A Sudden Reversal Of Flow On The Network
Goodman described the moment where Cooper and Gupta, embedded in the disaster zone of Japan, looked into the camera with an expression that said “what are we supposed to be doing?” Cooper is well known for showing up with cameras into scenes of chaos and disaster. It was a brief moment of silence on the cable network, the kind of silence that professional broadcasters are trained to never let happen.
Cooper is used to imposing his will on scenes of disaster. He turns the chaos into stories for the folks back home. Japan was different, it isn’t a third-world country, and it’s perfectly capable of telling its own story. Japan is the third largest economy in the world—this was more like looking directly in the mirror. Cooper had traveled halfway across the world to find that he was unable to establish a distance between himself and the scenes unfolding around him.
As usual, in a crisis, Cooper sits at the focal point of a vast array of real-time feeds. Reporters, invited experts, other news feeds, along with everything else on the Network is at his disposal. Historically, Cooper has had the best view of what’s going on right now. In Japan, he seemed behind the curve, he didn’t know where to focus or how to tell a story about what had happened. Cooper never seemed to find a vantage point high enough to create a narrative that scooped up the whole story.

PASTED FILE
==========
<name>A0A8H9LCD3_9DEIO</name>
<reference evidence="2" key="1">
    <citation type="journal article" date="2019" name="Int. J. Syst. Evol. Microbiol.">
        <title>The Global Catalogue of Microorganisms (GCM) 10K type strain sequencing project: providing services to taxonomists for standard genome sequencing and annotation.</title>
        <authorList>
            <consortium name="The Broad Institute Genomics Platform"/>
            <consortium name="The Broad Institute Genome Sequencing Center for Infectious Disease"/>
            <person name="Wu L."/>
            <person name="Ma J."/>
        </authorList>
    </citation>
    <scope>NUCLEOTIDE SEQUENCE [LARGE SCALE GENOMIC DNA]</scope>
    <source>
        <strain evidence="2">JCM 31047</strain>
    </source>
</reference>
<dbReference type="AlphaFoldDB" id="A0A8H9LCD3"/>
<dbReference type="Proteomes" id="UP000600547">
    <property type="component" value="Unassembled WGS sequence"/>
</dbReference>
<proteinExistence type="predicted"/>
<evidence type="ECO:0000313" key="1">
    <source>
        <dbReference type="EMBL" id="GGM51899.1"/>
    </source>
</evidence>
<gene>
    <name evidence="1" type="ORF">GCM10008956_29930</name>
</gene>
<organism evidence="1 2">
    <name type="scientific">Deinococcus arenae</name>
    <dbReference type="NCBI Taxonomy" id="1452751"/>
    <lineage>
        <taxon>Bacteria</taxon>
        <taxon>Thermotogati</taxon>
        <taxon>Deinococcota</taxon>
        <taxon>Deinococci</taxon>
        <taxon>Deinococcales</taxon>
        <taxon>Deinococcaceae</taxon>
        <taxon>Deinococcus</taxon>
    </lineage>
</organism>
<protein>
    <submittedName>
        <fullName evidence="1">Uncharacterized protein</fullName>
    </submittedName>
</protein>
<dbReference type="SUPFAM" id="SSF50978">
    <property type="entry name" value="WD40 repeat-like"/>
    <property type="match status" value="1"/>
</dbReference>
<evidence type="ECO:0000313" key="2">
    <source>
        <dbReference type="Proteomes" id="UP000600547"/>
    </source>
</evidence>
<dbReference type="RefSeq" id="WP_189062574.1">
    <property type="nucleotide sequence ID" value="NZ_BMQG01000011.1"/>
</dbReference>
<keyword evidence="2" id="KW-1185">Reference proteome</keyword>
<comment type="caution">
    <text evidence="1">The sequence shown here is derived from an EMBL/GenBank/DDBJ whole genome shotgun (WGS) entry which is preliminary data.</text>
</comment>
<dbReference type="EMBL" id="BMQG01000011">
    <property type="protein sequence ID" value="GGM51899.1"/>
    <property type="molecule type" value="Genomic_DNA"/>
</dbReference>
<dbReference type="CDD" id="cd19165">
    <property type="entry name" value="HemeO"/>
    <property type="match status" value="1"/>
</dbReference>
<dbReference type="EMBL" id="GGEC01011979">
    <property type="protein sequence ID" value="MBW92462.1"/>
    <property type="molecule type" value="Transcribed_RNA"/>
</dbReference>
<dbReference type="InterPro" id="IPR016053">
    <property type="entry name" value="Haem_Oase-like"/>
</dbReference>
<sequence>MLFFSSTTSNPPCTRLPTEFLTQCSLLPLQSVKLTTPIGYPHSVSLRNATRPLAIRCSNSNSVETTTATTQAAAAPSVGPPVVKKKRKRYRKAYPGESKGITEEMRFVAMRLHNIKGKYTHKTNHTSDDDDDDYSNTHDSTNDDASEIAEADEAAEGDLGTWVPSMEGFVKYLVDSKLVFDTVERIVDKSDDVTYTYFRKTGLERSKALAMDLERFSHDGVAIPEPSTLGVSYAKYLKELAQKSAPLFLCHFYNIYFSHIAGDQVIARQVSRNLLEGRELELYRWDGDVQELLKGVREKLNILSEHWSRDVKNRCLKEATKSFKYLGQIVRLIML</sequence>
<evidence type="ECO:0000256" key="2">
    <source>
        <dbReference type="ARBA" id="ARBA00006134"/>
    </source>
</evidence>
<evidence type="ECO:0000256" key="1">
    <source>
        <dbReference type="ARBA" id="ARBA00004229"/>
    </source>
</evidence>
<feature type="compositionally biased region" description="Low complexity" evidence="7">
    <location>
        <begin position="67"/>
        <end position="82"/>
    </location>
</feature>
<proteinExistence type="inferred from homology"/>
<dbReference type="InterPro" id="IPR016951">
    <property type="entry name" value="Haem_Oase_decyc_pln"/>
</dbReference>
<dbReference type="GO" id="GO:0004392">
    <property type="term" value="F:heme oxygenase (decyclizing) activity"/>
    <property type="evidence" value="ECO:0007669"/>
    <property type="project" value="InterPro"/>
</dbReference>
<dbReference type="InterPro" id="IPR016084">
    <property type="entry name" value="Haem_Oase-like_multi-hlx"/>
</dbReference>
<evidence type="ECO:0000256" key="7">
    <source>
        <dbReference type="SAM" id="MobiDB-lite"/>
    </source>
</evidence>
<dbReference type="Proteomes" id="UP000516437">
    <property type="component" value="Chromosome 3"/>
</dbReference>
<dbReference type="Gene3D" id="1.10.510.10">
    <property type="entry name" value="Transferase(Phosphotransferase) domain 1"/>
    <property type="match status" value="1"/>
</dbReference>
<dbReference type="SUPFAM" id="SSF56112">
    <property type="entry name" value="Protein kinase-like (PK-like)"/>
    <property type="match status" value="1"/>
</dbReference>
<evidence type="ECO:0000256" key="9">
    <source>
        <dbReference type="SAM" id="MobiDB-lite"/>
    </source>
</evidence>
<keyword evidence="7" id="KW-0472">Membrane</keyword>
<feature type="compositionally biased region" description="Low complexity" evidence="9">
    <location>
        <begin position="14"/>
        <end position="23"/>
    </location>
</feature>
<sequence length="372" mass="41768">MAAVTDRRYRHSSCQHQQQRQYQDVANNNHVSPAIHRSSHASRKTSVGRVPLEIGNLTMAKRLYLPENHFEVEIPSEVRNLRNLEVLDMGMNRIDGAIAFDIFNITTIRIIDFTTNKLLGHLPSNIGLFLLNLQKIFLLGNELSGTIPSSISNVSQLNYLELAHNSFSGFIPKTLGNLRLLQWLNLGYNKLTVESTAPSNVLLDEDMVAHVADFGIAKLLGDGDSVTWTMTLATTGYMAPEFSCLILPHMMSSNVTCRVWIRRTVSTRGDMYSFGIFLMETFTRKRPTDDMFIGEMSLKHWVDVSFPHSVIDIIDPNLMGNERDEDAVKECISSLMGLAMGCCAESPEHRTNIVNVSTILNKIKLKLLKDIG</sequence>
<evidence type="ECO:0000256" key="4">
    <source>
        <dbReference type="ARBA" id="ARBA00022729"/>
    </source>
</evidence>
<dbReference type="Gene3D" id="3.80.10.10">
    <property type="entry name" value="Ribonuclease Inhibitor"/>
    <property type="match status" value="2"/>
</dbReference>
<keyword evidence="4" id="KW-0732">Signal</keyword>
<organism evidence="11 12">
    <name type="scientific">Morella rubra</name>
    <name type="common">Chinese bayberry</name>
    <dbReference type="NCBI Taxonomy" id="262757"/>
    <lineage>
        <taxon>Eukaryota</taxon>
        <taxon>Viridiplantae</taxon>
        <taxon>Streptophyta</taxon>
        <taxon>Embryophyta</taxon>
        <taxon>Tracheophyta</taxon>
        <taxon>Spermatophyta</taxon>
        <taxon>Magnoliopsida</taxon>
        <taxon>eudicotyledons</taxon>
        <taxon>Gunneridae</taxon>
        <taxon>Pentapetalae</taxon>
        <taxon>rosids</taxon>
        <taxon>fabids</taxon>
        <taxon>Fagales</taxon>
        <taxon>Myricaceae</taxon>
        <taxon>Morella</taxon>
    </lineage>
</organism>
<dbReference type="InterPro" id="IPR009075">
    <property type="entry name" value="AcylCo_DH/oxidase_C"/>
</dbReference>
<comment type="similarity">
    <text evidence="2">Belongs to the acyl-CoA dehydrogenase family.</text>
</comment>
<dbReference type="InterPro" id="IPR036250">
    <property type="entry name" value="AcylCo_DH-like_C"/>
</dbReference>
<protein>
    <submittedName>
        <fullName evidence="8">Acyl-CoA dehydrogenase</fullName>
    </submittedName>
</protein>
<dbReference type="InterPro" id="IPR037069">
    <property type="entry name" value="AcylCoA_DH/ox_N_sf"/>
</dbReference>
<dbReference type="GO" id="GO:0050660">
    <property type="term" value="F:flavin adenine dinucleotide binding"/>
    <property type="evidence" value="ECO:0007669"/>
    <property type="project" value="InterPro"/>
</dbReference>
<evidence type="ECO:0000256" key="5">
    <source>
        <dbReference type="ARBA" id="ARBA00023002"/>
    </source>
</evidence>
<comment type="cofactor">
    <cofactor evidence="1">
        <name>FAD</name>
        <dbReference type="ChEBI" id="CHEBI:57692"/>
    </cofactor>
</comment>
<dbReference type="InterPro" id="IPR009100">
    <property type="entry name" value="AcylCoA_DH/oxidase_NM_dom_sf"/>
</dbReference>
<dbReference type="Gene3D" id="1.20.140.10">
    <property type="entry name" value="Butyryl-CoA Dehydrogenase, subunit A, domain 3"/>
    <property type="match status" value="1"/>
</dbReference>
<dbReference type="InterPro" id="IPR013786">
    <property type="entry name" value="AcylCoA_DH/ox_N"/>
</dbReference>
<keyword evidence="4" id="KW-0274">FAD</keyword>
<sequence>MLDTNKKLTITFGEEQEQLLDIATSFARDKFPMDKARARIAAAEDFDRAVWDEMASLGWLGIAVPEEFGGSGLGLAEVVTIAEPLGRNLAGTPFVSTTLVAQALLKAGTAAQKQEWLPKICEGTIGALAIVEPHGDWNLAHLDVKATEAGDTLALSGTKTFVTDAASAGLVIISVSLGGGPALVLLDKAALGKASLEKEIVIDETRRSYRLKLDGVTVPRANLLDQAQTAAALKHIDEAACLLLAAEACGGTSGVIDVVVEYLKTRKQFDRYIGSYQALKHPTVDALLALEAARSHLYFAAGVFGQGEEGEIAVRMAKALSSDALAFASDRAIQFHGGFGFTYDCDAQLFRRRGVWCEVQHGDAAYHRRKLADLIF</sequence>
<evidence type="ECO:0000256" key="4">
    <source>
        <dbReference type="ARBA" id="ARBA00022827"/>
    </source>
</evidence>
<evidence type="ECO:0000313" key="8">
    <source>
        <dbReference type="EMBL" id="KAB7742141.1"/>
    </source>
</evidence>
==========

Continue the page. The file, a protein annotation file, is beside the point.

What used to be called the audience also sits at the focal point of an array of real-time sources. “Viewers” can tell when Cooper is just thrashing around, muddying the waters rather than providing a clear view. Udell, listening to reports about radiation levels, was confused about the scale of the problem. He was able to ask Wolfram Alpha to translate the units discussed into the broadcast into a something that he could use to make a reasonable assessment of the situation. Cooper’s blankness caused the audience to start surfing the Network, building a picture from a variety of other sources.
It seemed like he’d done this a thousand times before, but here Cooper was confronted by the fact that this wasn’t a single event that could be isolated and characterized. An earthquake linked to a tsunami linked to a nuclear power plant disaster–and then more earthquakes. The mesh of events in Japan were not only linked to each other, but linked to things all over the world. The events raced through the network of the earth’s fault lines, through the wave forms and currents of the ocean, through the network of systems producing electric power, through the manufacturing systems with just-in-time global supply chains, through the global capital markets, through the network of luxury goods producers and retailers. Cooper was embedded in the middle of the wreckage of the tsunami monitoring the events at the nuclear power plant, but he could have been reporting from anywhere. The events were without a bounded human sense of locality, they were global and simultaneous.
It was in Cooper’s thrashing, that for a brief moment, the peer-to-peer nature of the broadcast was brought into view. His overall contribution to the real-time picture of unfolding events was substantially less than other nodes on the Network. And in the moment that Goodman describes, Cooper’s productive output of information approached zero, he stared, became blurry, unfocused—”What are we supposed to be doing?” Foreground and background exchanged places, the flow of information suddenly reversed direction. And in that moment of silence, the background surged forward and washed over the news anchors, and flowed out of screens all over the world. Another tsunami.